Ketchikan is the first city you reach as you cruise north and is the gateway to southeast Alaska. This coastal town is also famous as "The Salmon Capital of the world." It is known for idyllic scenery, feisty salmon, and a vibrant Alaska native culture. Tourists can explore the wilderness, ancient places, rich culture, jaw-dropping landscapes, and local history.
There is never a dull moment in Ketchikan, Alaska, the "Salmon Capital of the World." Famous for its salmon fishing, Ketchikan is a top vacation destination. Alaska's indigenous Tlingit and Haida culture can be explored, as well as historical sites and good restaurants. The place has some other highlights besides these.
"Alaska's First City," Ketchikan was established in 1900 and is located at the southern edge of the Inside Passage in Alaska, making it convenient for residents of Washington State to visit. It was, however, used for several thousand years by the Tlingit native population as a fishing camp during the summer. With the Haida and Tsimshian tribes, Ketchikan was a favorite fishing spot for them as well. The city has over 8,000 year-round residents, making it Alaska's 5th most populated. Even a single-day trip to Ketchikan is exciting and comfortable due to its small-town atmosphere.
Ketchikan offers plenty of places to purchase souvenirs, but Creek Street isn't the only place to shop. In this small town, you will find dozens of charming shops filled with gifts for everyone on your list. Some excellent options are a bit further away from the cruise ship docks, but most are within easy walking distance. In Ketchikan, you will find anything you need, from sweaters to salmon to jewelry to Alaskan art to candy.
Ketchikan's restaurants offer a wide range of Alaskan food, including salmon, which is king. If you want to take some home, you can quickly ship it. You can experience salmon in many ways like smoked, grilled over wood, as a chowder or baked in cornbread . There are also local favorites such as halibut and crabs that have just been caught. Two local establishments are worth checking: Alaskan Fish House and Annabelle's Famous Keg and Chowder House.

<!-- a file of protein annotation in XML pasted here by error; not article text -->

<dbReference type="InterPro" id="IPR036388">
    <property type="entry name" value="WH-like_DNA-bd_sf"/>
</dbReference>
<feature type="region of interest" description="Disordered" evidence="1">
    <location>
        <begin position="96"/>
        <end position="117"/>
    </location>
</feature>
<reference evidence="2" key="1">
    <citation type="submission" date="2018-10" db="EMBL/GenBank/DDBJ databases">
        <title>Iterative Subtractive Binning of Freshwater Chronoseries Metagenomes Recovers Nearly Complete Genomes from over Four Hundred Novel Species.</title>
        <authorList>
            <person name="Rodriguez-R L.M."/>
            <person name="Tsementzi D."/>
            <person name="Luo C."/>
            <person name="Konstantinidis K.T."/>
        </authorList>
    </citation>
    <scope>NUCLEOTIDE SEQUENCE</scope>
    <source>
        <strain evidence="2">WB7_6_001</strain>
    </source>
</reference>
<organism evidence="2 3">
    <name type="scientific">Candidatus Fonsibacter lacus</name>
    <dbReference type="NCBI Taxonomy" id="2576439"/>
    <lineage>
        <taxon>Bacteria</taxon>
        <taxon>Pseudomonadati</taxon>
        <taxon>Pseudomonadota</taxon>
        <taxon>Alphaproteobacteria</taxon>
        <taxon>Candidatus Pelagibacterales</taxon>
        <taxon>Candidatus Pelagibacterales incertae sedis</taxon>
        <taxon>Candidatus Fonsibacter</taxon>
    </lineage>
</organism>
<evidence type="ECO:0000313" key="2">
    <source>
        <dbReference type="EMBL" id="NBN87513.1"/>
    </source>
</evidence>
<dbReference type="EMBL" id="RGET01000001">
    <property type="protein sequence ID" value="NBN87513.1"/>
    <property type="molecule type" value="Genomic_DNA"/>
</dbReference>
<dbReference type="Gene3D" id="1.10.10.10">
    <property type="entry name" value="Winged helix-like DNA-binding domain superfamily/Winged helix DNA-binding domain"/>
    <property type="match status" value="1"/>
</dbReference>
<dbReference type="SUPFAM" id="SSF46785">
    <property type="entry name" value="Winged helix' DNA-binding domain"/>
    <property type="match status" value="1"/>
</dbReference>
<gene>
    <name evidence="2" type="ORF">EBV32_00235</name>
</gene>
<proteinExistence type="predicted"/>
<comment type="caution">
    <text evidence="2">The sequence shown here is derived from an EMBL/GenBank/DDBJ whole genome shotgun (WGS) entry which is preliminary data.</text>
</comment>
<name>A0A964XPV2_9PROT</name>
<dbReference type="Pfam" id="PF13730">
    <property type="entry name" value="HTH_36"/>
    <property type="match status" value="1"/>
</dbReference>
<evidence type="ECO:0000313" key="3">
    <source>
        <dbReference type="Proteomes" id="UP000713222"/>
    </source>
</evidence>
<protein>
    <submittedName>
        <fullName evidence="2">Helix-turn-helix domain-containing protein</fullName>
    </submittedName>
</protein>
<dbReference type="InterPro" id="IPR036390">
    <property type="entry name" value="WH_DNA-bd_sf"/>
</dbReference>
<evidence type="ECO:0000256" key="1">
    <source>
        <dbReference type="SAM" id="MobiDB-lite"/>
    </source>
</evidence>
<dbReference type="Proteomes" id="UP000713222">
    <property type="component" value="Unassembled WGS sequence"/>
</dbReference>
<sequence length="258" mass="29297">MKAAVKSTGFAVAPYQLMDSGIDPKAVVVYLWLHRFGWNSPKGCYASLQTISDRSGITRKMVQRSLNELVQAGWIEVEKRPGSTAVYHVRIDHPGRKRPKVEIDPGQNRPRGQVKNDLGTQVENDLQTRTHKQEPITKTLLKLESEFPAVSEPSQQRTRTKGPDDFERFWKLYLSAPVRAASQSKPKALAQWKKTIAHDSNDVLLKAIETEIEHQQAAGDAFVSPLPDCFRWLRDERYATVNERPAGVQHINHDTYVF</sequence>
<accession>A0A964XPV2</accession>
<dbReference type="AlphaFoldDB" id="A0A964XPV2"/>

There are many unique Alaskan attractions and things to do in Ketchikan, whether you have one day in port or more.
Misty Fjord National Monument has mountains topped with snow, steep fjords, glacial lakes, seacliffs, rock walls, and towering waterfalls. This wilderness is the second largest in the United States and the largest in Alaska's national forests. You have to trek through dense rainforests and misty slopes to see the natural mosaic, which is breathtaking. You will find outstanding canals and other waterways while exploring the granite monument, which occupies approximately 2.3 million acres. Rudyerd Bay, Punchbowl Cove, and Walker Cove are some of the preserve's most picturesque areas.
An example of a totem pole is a carving made into a pole or post made of wood. A pole does not represent a religious belief but a character with a story or a historical event, such as a legend or affirmation of a cultural belief. If you're hoping to explore Ketchikan on your own, checking out these fantastic sculptures makes a great activity if you're walking or riding a taxi from one of the six cruise berths. Downtown and nearby Saxman Totem Village both have these hand-carved treasures. Since moving to the village in the 1930s, 29 poles carved by Tlingit and Haida native tribes can be found there.
There's nothing like strolling the historic boardwalk over the bubbling waters of Ketchikan Creek on a sunny day in Ketchikan. The red light district was in this area during the 1920s when the salmon canning business was at its peak. More than 100 shops and galleries are on Creek Street, with colorful wooden buildings containing arty, locally owned businesses. Discover tales of Ketchikan's frontier life at Dolly's House Museum, devoted to frontier life and life in the red light district before it was shut down in 1953. Look down into the creek as you walk along the boardwalk, and you may see otters and seals.
The best thing to do in Ketchikan is to wander through the charming streets downtown. Ketchikan Historical Society provides a free self-guided walking tour of the area, one of the best ways to explore the area. Besides historical buildings, Ketchikan boasts shops, galleries, restaurants, totem poles, parks, and more. Numerous sites are listed on the National Register of Historic Places, and the district was designated a National Historic District. The downtown area has over 64 historical sites, wildlife spots, natural areas, and more. Check out the map to see where those spots are.
Ketchikan's Eagle Island Sea Kayak Tour is great for getting rid of those cruise-induced pounds if you're up for a bit more activity. After departing early in the morning, you paddle across the inlet to Eagle Island and another nearby island for a stroll on the beach. As part of the tour, all equipment, protective clothing, and a safety briefing are provided by the tour company. It is a popular tour, so it is best to book in advance.
It is best to visit Ketchikan in spring or summer when the weather is mild, and there is less rain in spring. It is mild in Ketchikan during the summer, with temperatures averaging in the 50s. However, they can occasionally soar to 80 degrees.